Marketing August 17, 2016 Last updated August 14th, 2016 2,038 Reads share

3 Ways Freelance Writers Can Keep Their Clients Coming Back for More

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Several years ago I made it to the top 0.1% of freelance writers in the writing and translation category on, and today I’m going to share 3 steps I took to earn and maintain long-term, profitable relationships with valuable clients.

#1. Start with Great Communication

Let Your Client Know You Care about their Business

In my experience, there are two types of freelancers … those that care about finishing a project as quickly as possible so they can get paid, and those that care about building great relationships so they can enjoy ongoing work from clients who wouldn’t think of hiring anyone else.

If you were hiring a writer, which type of freelancer would you want to work with?

Every freelance writer knows that it’s best to make sure that you and your client are on the same page about the scope of work, delivery date, and that it’s important to set mutually agreed upon expectations at the beginning of a contract, but great freelancers don’t stop there.

One way to separate yourself from other writers competing for work is to ask smart questions from the outset that communicate to your client that you care about their immediate and long-term business goals.

Ask what he or she hopes to accomplish with the content you’re writing. Does your client want an article which moves people toward completing a purchase? Does your client hope that people who read what you write will opt-in to receive a newsletter? What is the demographic or persona that your client hopes to target with this content?

While it’s wise not to overwhelm your client with 25 detailed questions (you’ll be labeled as “that needy writer” or worse), sometimes asking a few meaningful questions can communicate that clients should view you as a real asset – someone who cares about the success of their project, their brand, and who could probably offer ideas to improve their content strategy if the client continues to work with you.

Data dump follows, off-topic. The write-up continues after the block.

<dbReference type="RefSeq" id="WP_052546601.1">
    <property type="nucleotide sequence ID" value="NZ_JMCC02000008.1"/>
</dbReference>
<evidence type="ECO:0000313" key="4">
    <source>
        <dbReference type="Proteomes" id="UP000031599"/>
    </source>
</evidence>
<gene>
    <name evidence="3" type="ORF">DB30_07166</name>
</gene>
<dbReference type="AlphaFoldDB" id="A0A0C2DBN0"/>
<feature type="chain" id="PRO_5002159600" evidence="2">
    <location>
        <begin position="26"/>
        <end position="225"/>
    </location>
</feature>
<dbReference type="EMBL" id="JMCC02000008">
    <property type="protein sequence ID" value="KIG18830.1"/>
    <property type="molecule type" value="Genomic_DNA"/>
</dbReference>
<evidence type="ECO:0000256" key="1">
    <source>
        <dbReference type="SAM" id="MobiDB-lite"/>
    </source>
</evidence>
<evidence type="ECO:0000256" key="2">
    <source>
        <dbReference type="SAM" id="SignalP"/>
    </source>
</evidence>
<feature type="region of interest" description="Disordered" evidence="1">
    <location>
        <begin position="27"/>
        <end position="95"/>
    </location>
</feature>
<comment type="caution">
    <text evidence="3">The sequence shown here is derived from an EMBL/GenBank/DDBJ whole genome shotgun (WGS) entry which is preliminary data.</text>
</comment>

Oh, and by the way – if you know exactly what your client is looking for, you’ll set yourself up to hit a home-run with the content you deliver.

#2. Set Clear Expectations

And Then Over-Deliver (Within Reason)

After you have a good sense of the project, the next step to winning your client’s heart is to exceed expectations in a surprising or creative way. Knock his or her socks off!

While you shouldn’t do a lot of extra work without compensation (this sets unrealistic expectations going forward), finding small ways to go above and beyond for your client, and delivering your work a day or two early is sure to impress, and he or she will remember that when they’re handing out the next assignment. It’s especially helpful if that “something extra” supports their business goal in some way.

A few ways you could accomplish this:

  • • If you’re writing a review of a product, find a piece of research from a respected organization which supports the claim you’re making about why their product is useful or necessary. If your client sells bedding, include research which supports how important a good night’s sleep is or how much more productive someone can be when they sleep better. This illustrates how your client’s product solves a real problem and pushes readers toward a purchase decision.
  • • Find third-party reviews online (ideally from a brand or publication people recognize) and include impact quotes within the content to help build reader trust in your client’s product or brand.
  • • Add Calls to Action to Opt-In for Their Newsletter or include links in the copy to help readers land on other relevant pages on your client’s website or blog (this will save them time when publishing your content).

Identify clients who are likely to award additional work, and consider the extra effort you put forth on the first writing assignment an investment of time that will pay off in the long run.

One important point to consider, though:

Don’t work for free … if your client asked for an 800-word article you should not deliver 1600 words. There are two risks you face if you over-deliver in this way: